The towering Rila Mountains, situated in Bulgaria are the highest mountain range on the Balkans. The central and lofty parts of them are occupied by the greater national park in the country of the same name – Rila National Park. On the territory of the park, in one place, are gathered most of the mountain champions in Eastern Europe – the highest peak Musala (2925 m), the deepest and longest rivers which spring from Rila Mountains – Maritsa, Mesta and Iskar, the highest lake – named the Icy Lake (located 2715 m above the sea level) and many more. It is no wonder that the ancient Thracians gave it the name Rila, in translation it means the mountain which has plenty of water. Besides the rivers on its territory are situated more than 140 lakes most of which formed during the Ice Age and the Kalin Dam – which is the highest in Bulgaria and the Balkan Peninsula.
There are four nature reserves which take place within the area of the park – Skakavitsa, Ibar, Parangalitsa and Central Rila Reserve. I’m sure that you won’t be surprised that the last one, Central Rila Reserve, is the biggest on the Balkans. The relief at the top parts is typical Alpine – rock cliffs, scree and thresholds, which occupy more than a half of the reserve area. The remaining space is taken by forests, mainly White Fir and Spruce. The sub-alpine zone is entirely afforested by a dwarf pine. In this area can be found the Cowslip, Spotted Gentian, Pasque flower, Bulgarian Avens and Snow-edge Bell. In the highest zone, over 2000 m can be seen the Alpine Rose – one of the few species of evergreen leaves in the high mountains. The fauna is also rich and varied and there are many rare and protected species. The largest habitat of wild goats in Bulgaria is located here. Other animal representatives occurred in the reserve are Brown Bear, Wolf, Wood Grouse, Hazel Hen, Black Woodpecker and more.
Parangalitsa is one of the oldest reserves on Bulgaria. It keeps some of the venerable forests in Europe. Their average age is more than 200 years old and the trees towering to a height of over 50 meters. The landscape in “Parangalitsa” has typical glacial forms: circuses, trog valleys and moraines. Also widespread are the stone screes. In the reserve is preserved the largest population of Rila cCwslip – Rila endemic and glacial relicts. It is also called the divine cowslip because of its ability to survive. Here are rising the peaks of Ezernik, Yumerdzhik, Big Bear Peak and Uzunitsa. On the territory of the reserve are prohibited all activities that violate the natural state of the incredibly beautiful nature.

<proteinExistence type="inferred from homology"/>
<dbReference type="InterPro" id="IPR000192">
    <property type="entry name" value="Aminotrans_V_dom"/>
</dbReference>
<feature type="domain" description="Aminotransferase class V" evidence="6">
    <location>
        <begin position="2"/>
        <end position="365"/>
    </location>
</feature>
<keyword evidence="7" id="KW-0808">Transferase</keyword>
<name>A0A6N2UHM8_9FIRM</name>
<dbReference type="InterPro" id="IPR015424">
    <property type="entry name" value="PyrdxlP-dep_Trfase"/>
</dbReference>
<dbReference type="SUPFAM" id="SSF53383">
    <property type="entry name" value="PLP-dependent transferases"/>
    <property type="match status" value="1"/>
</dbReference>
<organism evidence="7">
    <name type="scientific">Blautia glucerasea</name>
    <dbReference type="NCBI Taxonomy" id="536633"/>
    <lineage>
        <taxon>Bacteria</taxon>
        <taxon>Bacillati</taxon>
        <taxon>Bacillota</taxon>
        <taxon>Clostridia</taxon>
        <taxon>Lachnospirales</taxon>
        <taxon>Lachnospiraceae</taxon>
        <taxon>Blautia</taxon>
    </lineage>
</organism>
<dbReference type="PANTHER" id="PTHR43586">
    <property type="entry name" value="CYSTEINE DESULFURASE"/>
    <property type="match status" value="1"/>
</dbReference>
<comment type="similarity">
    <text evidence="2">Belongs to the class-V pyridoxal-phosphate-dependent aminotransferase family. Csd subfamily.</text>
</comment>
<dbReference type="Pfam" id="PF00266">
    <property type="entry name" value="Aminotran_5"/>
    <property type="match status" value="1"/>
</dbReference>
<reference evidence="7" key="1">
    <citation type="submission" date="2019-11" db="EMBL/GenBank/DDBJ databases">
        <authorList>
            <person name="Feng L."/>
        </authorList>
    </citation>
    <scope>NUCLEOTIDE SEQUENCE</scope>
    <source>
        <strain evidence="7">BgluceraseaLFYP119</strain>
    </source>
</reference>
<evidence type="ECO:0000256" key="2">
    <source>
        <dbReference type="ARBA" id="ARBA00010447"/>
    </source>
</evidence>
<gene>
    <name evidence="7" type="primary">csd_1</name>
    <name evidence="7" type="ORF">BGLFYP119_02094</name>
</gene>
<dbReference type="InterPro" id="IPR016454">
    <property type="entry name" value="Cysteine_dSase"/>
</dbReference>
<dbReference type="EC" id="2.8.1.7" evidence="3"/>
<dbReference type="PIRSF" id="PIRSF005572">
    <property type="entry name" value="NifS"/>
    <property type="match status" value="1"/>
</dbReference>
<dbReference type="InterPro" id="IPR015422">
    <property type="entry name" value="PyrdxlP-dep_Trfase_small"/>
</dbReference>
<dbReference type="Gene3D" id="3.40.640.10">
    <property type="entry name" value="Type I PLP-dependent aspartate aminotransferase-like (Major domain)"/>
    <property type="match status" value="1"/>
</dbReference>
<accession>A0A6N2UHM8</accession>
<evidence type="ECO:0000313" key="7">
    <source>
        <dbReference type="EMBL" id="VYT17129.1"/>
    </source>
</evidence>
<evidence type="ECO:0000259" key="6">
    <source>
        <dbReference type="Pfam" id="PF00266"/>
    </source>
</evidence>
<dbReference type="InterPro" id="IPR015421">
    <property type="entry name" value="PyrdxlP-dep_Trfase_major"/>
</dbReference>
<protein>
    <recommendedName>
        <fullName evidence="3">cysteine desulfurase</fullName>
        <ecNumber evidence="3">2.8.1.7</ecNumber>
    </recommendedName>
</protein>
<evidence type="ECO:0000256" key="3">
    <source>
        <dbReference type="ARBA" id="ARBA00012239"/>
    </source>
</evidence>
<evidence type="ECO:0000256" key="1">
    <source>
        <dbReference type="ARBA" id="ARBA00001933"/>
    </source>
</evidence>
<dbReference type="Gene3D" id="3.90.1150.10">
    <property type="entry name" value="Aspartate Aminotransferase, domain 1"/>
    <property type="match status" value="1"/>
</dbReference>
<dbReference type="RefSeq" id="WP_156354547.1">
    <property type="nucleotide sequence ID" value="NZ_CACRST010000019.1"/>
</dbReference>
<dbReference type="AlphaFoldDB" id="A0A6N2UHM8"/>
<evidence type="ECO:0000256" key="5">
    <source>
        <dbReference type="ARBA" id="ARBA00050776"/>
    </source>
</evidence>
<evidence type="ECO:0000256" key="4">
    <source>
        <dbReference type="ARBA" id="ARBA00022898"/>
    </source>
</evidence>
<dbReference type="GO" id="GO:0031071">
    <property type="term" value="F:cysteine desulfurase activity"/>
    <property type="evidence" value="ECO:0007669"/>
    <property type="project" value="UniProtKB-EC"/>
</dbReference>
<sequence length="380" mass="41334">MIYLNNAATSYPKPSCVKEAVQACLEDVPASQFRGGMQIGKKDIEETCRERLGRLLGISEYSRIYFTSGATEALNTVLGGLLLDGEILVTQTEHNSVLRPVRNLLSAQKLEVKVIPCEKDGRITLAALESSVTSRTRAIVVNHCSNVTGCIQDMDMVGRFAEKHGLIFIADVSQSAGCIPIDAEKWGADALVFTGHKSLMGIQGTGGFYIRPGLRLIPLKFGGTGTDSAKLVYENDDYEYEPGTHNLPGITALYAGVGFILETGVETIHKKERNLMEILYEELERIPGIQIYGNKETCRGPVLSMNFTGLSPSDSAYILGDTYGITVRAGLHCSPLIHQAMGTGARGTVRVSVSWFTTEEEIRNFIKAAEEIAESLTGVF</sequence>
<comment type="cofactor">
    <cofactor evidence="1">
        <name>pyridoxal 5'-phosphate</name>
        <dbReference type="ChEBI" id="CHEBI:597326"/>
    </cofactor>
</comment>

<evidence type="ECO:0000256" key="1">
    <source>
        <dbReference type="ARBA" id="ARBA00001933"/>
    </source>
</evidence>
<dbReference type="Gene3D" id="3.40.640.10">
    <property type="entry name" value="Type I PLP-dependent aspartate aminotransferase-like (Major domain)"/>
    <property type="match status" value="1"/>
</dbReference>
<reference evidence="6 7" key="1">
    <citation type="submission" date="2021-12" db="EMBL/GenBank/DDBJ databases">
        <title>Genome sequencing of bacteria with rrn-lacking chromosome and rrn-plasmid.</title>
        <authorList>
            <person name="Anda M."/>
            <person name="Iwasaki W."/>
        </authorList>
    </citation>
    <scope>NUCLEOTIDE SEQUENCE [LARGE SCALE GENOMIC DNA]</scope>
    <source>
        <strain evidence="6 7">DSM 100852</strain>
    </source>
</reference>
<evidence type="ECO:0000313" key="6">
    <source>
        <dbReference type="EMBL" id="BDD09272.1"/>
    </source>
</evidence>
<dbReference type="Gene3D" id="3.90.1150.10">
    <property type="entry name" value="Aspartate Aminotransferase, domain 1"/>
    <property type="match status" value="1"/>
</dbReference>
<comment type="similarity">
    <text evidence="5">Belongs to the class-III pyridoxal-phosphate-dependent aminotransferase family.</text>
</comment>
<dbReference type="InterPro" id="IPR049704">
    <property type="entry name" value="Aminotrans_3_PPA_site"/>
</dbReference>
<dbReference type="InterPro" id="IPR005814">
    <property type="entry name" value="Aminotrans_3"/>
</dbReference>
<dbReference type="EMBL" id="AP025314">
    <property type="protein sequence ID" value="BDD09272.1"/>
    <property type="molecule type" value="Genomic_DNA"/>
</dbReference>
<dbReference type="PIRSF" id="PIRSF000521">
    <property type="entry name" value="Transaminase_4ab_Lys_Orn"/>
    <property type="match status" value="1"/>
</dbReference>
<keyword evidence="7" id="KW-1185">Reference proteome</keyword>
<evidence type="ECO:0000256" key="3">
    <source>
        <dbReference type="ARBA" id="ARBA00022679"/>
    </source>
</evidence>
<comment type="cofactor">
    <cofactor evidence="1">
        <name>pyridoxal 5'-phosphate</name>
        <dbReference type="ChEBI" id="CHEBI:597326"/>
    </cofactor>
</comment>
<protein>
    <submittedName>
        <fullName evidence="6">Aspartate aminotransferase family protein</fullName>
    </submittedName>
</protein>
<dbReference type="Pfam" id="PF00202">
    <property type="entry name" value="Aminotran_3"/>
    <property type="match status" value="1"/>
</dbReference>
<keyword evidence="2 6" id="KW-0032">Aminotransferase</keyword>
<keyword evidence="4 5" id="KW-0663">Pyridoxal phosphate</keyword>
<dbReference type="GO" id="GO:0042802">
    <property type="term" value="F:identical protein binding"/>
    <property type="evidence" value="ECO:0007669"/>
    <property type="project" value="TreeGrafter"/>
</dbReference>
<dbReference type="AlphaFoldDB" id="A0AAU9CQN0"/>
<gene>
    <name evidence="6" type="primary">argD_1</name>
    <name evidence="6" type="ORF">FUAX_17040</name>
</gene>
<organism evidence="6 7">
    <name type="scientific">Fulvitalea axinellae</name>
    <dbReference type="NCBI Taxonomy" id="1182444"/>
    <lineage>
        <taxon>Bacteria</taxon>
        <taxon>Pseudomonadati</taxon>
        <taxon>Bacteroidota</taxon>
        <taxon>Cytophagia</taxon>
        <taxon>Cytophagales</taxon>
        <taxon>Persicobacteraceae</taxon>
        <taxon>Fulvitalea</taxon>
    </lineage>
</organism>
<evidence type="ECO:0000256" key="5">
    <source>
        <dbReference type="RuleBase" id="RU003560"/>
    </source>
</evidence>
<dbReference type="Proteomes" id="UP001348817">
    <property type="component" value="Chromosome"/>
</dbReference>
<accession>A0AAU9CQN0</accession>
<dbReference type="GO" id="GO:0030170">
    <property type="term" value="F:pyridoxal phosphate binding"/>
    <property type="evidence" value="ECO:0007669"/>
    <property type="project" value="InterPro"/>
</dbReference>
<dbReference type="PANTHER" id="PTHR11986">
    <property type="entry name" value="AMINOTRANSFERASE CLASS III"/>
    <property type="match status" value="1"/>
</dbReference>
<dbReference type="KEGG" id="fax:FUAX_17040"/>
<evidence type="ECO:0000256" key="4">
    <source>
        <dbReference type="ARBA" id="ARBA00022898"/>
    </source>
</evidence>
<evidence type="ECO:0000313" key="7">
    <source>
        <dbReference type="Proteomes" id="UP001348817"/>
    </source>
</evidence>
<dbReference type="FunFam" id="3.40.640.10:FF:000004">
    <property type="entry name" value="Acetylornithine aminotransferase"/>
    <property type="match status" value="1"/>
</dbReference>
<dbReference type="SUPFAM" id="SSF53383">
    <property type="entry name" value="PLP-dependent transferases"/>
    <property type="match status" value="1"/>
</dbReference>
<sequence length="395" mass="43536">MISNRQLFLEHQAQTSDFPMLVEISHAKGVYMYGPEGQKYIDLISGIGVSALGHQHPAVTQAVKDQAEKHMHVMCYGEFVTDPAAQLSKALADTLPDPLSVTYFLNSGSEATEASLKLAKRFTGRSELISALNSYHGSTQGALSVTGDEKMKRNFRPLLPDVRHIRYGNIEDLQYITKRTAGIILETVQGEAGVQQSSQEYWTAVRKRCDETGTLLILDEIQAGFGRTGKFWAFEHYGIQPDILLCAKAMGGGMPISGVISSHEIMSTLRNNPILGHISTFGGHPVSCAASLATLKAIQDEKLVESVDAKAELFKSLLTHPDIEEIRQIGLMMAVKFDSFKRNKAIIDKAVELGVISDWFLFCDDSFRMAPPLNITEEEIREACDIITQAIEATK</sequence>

Ibar Reserve is located in the eastern part of the Rila Mountains. He was founded to preserve the forests of dwarf pine shrub and the deposits of relict plants and rare animal species. There have been over 400 species of higher plants. Like in the other reserves wide spread are a number of endemic, rare and endangered species protected by law – for example the Rila Cowslip and Transylvanian Bell. The area is inhabited by over of fifty species of birds, some of which have been declared threatened with extinction – the golden eagle and goshawk.
Skakavitsa Reserve is the smallest in Rila Mountains. It is located in the northwestern part of the Rila Mountains and is a typical forest reserve. It preserves an age-old massif of White Fir. The reserve is crossed by a river, also called Skakavitsa. On 1900 m above the see level, not far away from reserve is situated the Skakavitsa Waterfall with height of falls – 70 m. Meandering path along the waterfall leads to the most picturesque and most visited lakes in Rila – the Seven Lakes.
Except the natural reserves in the region of the national park is situated one of the most interesting tourist objects – Rila Monastery Nature Park. It gathers together the amazing natural gifts and one of the most significant cultural monuments and a symbol of Bulgaria – the Rila Monastery. The whole park is crossed with multitude of walking routes, very well marked and with different level of hardship. The most challenging hiking trail leads to the Seven Rila Lakes. It is a less known exit point for this direction as opposed to the most often used one from the town of Sapareva Banya.
You can use Rila Monastery as a starting point for an exciting trekking tour to Ivan Vazov Hut. The route takes between 6 and 8 hours in the one direction but don’t worry at the end of the journey you will find hot meal and warm bed. Make sure that you have enough food and water because the thirst increases the fatigue and the road might look impossible to pass. The path is well marked and the signs start right at the monastery. After an hour walking along a forest trail, you will see a ridge at the front and the mountain will spread out far and wide with its breathtaking beauty.
Author: Lyuben Grancharov
“The World is a book and those who do not travel read only a page” (Augustine of Hippo). I enjoy filling up the page, called “Bulgaria”, both working as a guide and writing about the mountains of Bulgaria on this blog.